Keep reading

You can see all the bikes in the Bicycle Times $1,000 group test here.

Watch for my long-term review in Bicycle Times Issue #33, due on newsstands and in mailboxes in early February.



First Impression: Breezer Greenway Elite


Editor’s note: Here at Bicycle Times we are as mindful of price as you are. So we gathered together a group of six very diverse bikes to showcase what you can find right now at the $1,000 price point. See our introduction here.

When it comes to road bikes, I like mine comfortable, practical and versatile. Enter the $1,095 Greenway Elite. My contact at Breezer tells me: “Whether you’re riding for exercise, transportation, off-road recreation, or anything in-between, the Greenway is your do-it-all machine.” Roger all that.

The tall stack of stem spacers raised the bar, which helped to put me in a comfortable, upright riding position. As did the appropriately-short top tube. Speaking of comfort, the stock Ergon grips are a personal favorite. Note the Trelock Bike-I Uno LED headlight (dynamo hub powered, with standlight feature). Safety first!

Here’s a look at the Shimano 3-Watt Dynamo hub that powers the front/rear lights. Yep, that’s a disc brake rotor on the opposite side of the hub. This baby’s got Shimano M355 hydraulic disc brakes front and rear. A bike that’s designed to “do it all” rates a set of hydros, in my opinion.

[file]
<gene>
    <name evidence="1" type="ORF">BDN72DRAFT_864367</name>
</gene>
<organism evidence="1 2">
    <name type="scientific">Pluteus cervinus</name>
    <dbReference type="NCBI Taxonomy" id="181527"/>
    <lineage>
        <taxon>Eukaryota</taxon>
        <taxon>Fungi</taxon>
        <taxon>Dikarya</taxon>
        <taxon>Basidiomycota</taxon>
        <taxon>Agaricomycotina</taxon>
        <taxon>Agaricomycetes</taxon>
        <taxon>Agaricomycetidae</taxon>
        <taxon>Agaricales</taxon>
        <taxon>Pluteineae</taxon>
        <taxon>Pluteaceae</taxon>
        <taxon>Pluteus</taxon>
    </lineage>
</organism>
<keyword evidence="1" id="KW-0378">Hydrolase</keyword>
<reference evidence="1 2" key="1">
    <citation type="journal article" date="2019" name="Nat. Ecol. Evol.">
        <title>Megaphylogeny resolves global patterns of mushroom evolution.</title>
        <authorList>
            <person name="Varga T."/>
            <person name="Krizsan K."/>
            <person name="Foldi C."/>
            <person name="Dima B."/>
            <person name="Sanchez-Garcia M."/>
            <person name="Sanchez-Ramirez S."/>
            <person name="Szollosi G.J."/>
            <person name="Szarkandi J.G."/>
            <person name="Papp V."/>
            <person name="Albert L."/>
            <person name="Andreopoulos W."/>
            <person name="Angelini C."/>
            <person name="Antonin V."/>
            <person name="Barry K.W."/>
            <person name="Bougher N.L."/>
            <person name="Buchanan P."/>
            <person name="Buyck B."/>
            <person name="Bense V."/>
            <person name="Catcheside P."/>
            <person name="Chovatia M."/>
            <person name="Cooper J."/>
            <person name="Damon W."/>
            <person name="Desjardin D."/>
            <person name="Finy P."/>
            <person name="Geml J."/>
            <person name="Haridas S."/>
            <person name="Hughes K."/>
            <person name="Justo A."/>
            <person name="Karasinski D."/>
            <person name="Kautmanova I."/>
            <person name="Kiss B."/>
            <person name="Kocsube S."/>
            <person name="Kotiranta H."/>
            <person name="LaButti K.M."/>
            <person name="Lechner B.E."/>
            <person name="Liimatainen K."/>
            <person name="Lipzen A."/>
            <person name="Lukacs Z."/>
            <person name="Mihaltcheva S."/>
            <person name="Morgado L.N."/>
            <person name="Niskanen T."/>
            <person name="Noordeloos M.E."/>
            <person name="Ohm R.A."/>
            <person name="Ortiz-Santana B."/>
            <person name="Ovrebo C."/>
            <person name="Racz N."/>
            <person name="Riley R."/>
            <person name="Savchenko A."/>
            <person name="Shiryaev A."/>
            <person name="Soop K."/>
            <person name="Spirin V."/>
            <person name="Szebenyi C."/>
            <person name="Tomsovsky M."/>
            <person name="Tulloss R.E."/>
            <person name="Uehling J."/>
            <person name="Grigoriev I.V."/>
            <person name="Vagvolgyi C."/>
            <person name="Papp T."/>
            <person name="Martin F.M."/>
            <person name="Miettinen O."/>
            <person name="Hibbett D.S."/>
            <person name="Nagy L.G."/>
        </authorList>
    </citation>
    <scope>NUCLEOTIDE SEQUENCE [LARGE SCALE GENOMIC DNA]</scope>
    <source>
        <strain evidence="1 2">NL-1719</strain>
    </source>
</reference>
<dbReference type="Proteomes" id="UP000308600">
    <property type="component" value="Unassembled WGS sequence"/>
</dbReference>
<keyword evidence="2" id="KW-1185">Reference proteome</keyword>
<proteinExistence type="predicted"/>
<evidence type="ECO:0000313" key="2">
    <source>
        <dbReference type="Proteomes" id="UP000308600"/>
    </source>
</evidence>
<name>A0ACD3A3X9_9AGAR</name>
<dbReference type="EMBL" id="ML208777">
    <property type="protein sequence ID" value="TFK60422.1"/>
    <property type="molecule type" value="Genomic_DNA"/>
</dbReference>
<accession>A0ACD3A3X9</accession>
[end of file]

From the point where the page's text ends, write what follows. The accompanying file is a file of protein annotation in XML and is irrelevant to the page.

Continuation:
Ample fender coverage gives the Greenway foul weather capability. The Trelock Trio Flat tail light has standlight functionality, and rocks steady (as opposed to blinking). The Greenway’s rear rack ticks a critical box on my “do it all” checklist. To do it all, you gotta haul.

The SRAM VIA Centro 2×10 drivetrain provides a wide gearing range, which matches the versatile intentions of the Greenway Elite. I’ve already put those gears to use, while hauling panniers filled with groceries. All the while daydreaming of loading those same satchels with overnight gear and heading for the hills. Very tempting.

Breezer’s D’Fusion hydroformed aluminum tubing used on the down tube and top tube has a D-shaped cross-section that helps diffuse the stresses that occur near the head tube joints without the need for reinforcement or gusseting. The rear stays use D’Fusion tubing as well. Look closely and you’ll notice a plastic cover bolted onto the concave underside of the down tube. The plate cleverly hides and protects the cables and electrical wiring.

From my first ride, the aluminum frameset and fork impressed me as feeling very solid and responsive. The Greenway provides very direct and clear feedback from the tires’ contact patches. I would not call the ride overly stiff, but it’s certainly not a buttery experience by any means.

Ah yes, the venerable Breeze-In dropout. A piece of mountain bike history that’s a welcome feature on any bike, and worthy of ogling. Light, stiff, and elegant.

I’ll have to admit that the Greenway Elite looks ready to rumble, even when it’s casually leaning on its kickstand. Never fear, the bike’s found a willing partner in yours truly. Keep your eyes peeled on the print version of Bicycle Times #33 for my full review, after I’ve racked up the miles. In the meantime, learn more at